c2 = (3·17) · [(3·17)^-1 (mod 11)] = 51·8 = 408
c3 = (3·11) · [(3·11)^-1 (mod 17)] = 33·16 = 528

X = ∑ (xi·ci) = 1·187 + 1·408 + 1·528 = 1123 ≡ 1 (mod 561)
``````

The solution modulo `m` is unique and thus `x^560 ≡ 1 (mod 561)`.

Given that the majority of numbers less than `n` are relative prime to `n`, follows that is very hard to find a witness for Carmichael numbers. That is, we have to be lucky enough to pick `x` such that `(x,n) ≠ 1`.

Carmichael numbers can be tabulated up to an upper bound. But this is limited and indeed there relatively small pre-built tables.

### Miller-Rabin Test

Extends the Fermat test by applying the quadratic reminders’ property to a candidate.

QR Theorem. Given a prime number `p` and `x < p`, then:

``````x^2 ≡ 1 (mod p) iff x ≡ ±1 (mod p)
``````

Proof:

``````(←) if `x ≡ ±1 (mod p)` then obviously `x^2 ≡ 1 (mod p)`

(→) if x^2 ≡ 1 (mod p) → (x^2 - 1) ≡ (x - 1)(x + 1) ≡ 0 (mod p)
→ p | (x - 1)(x + 1)  →  (because p is prime)  →  p | (x - 1) or p | (x + 1)
If p | (x - 1)  →  x - 1 ≡ 0 (mod p)  →  x ≡  1 (mod p)
If p | (x + 1)  →  x + 1 ≡ 0 (mod p)  →  x ≡ -1 (mod p)
``````

The theorem says that if `p` is prime, `x` is its self inverse iff `x ≡ ±1 (mod p)`.

Reformulating the theorem to apply it to our primality test:

``````if x^2 ≡ 1 (mod p) and x ≢ ±1 (mod p) then p can't be prime
``````

Example. `3^2 ≡ 1 (mod 8)` and `3 ≢ ±1 (mod 8)`, thus `8` can’t be prime.

If `∃ x` such that `x^2 ≡ 1 (mod p)` then `1` is a quadratic residue modulo `p`.

The theorem gives us another tool to search for a witness.

``````A(x,n) = Miller-Rabin predicate
``````

#### Miller-Rabin predicate

Given an odd prime candidate `n`, we decompose `n-1` into its odd and even factors:

``````(n - 1) = m·2^r , with m odd
``````

We compute a sequence `{xi}` for `i = 1..r`

``````x0 = x^m mod n
...
xi = x^(m·2^i) mod n
...
xr = x^(m·2^r) mod n = x^(n-1) mod n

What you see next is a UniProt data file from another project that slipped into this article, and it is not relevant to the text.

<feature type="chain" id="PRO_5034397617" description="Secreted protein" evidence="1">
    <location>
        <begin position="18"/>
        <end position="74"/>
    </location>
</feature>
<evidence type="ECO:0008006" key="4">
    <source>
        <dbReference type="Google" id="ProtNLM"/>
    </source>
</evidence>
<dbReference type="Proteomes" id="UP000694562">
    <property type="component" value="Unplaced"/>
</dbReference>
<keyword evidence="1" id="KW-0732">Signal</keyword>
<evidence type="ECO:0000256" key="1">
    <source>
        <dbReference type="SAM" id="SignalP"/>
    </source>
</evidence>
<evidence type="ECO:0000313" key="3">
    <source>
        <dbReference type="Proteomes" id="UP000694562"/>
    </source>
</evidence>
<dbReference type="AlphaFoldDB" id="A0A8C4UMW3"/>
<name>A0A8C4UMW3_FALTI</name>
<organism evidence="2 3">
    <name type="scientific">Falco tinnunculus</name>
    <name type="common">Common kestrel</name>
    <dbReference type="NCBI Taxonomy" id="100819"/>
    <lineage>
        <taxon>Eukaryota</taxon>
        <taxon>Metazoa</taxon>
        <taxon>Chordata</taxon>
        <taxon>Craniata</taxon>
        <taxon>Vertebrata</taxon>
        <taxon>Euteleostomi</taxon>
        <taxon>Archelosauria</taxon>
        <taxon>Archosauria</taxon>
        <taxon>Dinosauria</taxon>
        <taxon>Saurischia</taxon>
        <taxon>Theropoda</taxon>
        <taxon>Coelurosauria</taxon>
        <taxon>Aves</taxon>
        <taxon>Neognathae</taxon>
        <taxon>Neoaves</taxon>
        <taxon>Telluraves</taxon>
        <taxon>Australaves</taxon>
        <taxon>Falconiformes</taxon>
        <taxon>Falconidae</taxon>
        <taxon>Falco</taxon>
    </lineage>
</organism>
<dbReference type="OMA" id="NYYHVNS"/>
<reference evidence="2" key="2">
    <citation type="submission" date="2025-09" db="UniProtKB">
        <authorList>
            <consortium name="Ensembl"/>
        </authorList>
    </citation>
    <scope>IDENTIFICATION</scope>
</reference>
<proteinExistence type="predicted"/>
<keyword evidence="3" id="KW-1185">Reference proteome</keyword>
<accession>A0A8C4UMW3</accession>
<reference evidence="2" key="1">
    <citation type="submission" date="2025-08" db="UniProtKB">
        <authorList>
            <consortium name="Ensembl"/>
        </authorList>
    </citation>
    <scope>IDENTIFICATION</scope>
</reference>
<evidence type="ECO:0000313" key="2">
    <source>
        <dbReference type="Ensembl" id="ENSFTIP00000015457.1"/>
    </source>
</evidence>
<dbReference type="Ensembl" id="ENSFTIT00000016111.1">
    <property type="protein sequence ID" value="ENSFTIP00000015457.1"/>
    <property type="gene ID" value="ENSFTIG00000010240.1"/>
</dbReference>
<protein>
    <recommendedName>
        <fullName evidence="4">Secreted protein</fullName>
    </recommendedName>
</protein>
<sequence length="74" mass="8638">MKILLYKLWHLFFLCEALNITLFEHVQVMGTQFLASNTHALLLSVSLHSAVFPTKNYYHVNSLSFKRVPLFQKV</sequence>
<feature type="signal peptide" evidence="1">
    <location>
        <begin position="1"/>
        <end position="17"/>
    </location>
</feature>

``````

Note that the last element of the sequence `xr` is equal to `x^(n-1)`, thus if `n` successfully passes the Fermat’s test then `xr = 1`.

If `n` is prime, then for the QR theorem we have that if `xi = 1` then `x(i-1) ≡ ±1 (mod n)`.

If `x0 ≡ ±1` then we can immediately return that it is probably prime. Indeed, if `x0 = ±1` then for any `i > 0` we have `xi = 1` and thus none of the `xi` values is a witness.

If `x0 ≢ ±1` then at some point we must find `xi ≡ 1`. In this case `n` may be prime for QR theorem only if `x(i-1) ≡ -1`, otherwise is composite.

The predicate thus returns false (composite) if:

``````x0 ≢ ±1 and ∀i in [1,..,r-1] xi ≢ -1
``````

The error probability `ε` is the probability to choose `x` that is not a Rabin witness for a composite number `n`. In other words we found `xi = -1` in the sequence.

Theorem. Every odd composite number `n` has at least `(3/4)·n` Rabin witnesses.

The probability of not choosing a witness during the test is thus `ε < 1/4`.

Note that there is an easier to prove, companion theorem that shows that there are at least `n/2` Rabin witness.

Miller-Rabin test also gives a proof of compositeness represented by the sequence `x0...xk`.

### Factorization attempt

The factorization problem is an independent problem, thus in general primality testing doesn’t help a lot here. But there is an exception.

If we find a non-trivial root of `1` modulo `n`, for the QR theorem we know that `n` can’t be prime.

``````x ≢ ±1  ∧  x^2 ≡ 1 (mod n)
→  x^2 - 1 ≡ (x-1)(x+1) ≡ 0 (mod n)  →  n | (x-1)(x+1)
``````

The factors of n should thus be in the product `(x-1)(x+1)`. They cannot all be in the first factor, otherwise `n | (x-1) → x = 1 (mod n)`. And this can’t be true by hypothesis. A similar result applies to `(x+1)`.

This means that some factors of `n` are in `(x-1)` and some others are in `(x+1)`.

Thus, `(n, x-1)` and `(n, x+1)` should return some non-trivial factors of `n`.

The Carmichael numbers are the ones that are really vulnerable since are the ones that are mostly caught by the QR theorem of Miller Rabin.

Quadratic Sieving is a factorization method which leverage this weakness.